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No evidence supports a connection between fracking and earthquakes

EarthquakesU.S. Geological SurveyU.S. Department of the Interior

The conclusions of geological experts on the relationship between fracking and earthquakes are much clearer than letter writer Barbara McNamara suggests ("Fracking is neither safe nor harmless to the environment," July 16).

The National Research Council's report unequivocally states that "the process of hydraulic fracturing a well as presently implemented for shale gas recovery does not pose a high risk for inducing felt seismic events." The 50 earthquakes Mr. McNamara referred to were related to injection wells triggered only small tremors and that continue to be evaluated by federal and state geologists.

Bill Ellsworth, lead author of a study by theU.S. Geological Survey, has said on the record that he is confident that hydraulic fracturing — a process in use since 1947 — is not responsible for earthquake trends that his team has observed.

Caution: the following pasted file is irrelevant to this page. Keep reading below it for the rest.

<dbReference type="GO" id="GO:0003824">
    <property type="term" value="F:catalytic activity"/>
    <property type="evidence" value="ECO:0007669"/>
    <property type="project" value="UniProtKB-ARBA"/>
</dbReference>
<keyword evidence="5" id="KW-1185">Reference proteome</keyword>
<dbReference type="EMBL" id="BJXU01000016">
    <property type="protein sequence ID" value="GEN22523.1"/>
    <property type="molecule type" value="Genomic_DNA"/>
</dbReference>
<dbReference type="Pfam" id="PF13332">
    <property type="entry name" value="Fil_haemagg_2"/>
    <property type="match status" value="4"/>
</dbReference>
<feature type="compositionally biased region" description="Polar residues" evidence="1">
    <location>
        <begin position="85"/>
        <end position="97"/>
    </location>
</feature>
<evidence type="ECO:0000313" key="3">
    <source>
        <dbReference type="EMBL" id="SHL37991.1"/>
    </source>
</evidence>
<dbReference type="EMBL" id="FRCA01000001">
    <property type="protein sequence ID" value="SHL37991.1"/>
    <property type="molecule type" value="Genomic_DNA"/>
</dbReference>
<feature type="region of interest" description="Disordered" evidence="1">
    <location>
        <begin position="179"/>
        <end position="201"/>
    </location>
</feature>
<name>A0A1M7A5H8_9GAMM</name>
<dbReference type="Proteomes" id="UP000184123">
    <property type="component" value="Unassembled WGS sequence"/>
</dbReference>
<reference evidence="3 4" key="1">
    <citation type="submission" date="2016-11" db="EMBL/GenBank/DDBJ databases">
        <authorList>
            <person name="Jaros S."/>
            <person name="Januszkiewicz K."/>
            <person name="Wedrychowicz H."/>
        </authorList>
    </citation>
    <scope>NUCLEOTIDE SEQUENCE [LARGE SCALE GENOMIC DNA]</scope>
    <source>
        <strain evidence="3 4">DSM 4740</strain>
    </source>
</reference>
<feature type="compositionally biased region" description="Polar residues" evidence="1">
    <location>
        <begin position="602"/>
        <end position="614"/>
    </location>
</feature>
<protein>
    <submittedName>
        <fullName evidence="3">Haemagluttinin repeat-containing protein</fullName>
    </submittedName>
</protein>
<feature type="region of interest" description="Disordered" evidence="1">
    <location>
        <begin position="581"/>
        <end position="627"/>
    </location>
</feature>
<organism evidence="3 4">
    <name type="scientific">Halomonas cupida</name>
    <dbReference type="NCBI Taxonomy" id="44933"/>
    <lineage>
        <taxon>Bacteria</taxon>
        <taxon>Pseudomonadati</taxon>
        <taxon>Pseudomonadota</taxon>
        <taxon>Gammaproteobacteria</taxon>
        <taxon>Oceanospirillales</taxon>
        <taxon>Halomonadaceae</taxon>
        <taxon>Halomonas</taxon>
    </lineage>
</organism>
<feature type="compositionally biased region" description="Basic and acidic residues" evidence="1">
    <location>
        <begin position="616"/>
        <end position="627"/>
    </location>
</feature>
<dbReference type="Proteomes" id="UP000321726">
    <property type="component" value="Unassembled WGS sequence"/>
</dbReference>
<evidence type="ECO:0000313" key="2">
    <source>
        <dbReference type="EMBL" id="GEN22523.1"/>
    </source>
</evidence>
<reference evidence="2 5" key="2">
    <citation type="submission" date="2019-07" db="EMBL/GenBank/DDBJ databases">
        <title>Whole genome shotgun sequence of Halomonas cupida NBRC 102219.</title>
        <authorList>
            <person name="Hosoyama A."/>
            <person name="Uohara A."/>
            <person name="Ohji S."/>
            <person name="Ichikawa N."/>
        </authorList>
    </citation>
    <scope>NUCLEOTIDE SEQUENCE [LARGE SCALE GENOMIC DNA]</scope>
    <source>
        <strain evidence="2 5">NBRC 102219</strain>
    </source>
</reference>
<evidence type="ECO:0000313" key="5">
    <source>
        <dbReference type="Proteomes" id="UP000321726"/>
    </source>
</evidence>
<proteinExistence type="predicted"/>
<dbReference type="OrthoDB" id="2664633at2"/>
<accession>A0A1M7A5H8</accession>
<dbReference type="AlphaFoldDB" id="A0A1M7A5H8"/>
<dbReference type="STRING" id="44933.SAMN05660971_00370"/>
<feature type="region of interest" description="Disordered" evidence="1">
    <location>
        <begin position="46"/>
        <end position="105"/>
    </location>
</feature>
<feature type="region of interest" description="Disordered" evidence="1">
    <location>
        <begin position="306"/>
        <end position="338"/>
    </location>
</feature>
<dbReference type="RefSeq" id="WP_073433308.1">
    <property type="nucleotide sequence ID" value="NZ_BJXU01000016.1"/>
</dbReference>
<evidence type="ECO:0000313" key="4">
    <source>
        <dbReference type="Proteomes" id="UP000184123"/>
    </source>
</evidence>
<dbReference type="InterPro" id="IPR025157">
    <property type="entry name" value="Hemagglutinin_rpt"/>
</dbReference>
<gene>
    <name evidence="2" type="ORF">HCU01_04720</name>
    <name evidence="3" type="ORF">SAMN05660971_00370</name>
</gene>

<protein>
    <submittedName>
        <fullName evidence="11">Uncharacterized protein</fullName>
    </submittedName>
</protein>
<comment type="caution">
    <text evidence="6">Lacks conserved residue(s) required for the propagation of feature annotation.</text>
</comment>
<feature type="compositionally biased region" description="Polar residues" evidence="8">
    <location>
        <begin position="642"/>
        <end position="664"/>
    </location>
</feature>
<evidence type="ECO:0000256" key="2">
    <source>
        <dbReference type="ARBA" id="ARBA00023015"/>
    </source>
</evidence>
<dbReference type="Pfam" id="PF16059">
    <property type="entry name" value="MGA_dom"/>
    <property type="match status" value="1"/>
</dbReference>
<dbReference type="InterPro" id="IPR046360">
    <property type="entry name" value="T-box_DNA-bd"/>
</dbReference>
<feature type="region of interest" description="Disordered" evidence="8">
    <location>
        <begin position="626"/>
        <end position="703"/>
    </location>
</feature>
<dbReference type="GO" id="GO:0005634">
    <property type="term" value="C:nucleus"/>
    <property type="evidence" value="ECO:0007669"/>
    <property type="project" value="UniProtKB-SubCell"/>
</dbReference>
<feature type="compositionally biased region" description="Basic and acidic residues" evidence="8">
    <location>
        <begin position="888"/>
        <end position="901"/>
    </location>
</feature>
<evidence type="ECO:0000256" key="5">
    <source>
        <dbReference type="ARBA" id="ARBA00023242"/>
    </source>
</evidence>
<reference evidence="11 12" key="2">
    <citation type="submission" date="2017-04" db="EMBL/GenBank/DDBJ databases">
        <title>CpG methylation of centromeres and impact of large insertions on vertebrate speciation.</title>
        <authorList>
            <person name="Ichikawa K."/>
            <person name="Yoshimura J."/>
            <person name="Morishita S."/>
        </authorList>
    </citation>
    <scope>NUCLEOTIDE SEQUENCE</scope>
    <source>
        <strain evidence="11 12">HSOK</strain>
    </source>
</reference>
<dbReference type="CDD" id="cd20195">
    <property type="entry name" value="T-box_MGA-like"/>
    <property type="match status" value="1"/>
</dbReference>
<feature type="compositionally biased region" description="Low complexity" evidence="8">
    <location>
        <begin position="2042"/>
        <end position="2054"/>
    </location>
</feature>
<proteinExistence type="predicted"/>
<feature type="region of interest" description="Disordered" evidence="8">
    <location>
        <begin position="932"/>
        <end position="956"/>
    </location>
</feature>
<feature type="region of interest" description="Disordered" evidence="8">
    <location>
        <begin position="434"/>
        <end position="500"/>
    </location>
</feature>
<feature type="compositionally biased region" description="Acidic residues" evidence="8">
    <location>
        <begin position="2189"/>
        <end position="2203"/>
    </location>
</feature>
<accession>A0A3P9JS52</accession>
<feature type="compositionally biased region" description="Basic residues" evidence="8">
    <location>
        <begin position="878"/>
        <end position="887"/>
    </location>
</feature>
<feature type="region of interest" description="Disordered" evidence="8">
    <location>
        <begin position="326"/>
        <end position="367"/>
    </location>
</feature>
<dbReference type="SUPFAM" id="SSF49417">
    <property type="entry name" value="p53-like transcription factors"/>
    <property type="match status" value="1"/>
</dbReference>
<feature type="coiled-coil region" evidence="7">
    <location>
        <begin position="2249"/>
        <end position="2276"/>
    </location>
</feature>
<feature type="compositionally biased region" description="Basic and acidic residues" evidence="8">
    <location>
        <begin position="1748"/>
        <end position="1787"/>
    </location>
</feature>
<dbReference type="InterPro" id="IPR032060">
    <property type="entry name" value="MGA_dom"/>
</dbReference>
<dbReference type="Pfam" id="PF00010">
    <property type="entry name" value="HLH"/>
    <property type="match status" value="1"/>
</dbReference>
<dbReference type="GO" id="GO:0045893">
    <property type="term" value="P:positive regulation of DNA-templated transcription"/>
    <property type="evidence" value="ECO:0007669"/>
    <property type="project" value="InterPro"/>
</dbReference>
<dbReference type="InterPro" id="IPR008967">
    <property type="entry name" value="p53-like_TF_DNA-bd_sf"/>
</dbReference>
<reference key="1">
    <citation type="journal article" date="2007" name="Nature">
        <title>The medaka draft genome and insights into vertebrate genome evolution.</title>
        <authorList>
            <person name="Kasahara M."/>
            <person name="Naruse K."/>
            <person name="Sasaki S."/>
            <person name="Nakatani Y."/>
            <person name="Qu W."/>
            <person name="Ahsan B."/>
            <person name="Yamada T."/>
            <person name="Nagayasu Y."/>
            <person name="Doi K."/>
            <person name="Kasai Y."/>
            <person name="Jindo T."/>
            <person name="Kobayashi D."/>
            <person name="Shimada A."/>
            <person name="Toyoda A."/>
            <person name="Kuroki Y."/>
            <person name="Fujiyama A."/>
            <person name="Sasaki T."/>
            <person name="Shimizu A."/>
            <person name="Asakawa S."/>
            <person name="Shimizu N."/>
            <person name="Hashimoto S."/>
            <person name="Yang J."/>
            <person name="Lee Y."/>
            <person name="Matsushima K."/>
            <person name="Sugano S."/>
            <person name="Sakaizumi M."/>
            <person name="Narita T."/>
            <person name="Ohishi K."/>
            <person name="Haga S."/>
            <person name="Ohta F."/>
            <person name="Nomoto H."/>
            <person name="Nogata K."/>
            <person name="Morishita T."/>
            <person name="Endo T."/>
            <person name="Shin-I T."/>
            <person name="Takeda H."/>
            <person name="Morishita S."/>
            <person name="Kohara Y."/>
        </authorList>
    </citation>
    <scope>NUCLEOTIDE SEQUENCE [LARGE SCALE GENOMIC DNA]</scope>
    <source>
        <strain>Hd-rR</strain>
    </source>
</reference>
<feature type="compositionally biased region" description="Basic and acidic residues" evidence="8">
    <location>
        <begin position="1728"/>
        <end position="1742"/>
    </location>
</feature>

Geologists and industry regulators across the nation have been quick to dispel rumors of a causal relationship between fracking and earthquakes. Oklahoma state geologist G. Randy Keller called the claims "a rush to judgment," while Interior Department Deputy Secretary David Hayes said his teams have found "no evidence to suggest that hydraulic fracturing itself" is the cause of earthquakes.

According to the USGS, very little is known about the causes of earthquakes in the eastern United States. The first earthquake on record to have its epicenter in Maryland occurred in 1758 — well before hydraulic fracturing technology was invented.

Debbie Brushe, Catonsville

Copyright © 2014, The Baltimore Sun
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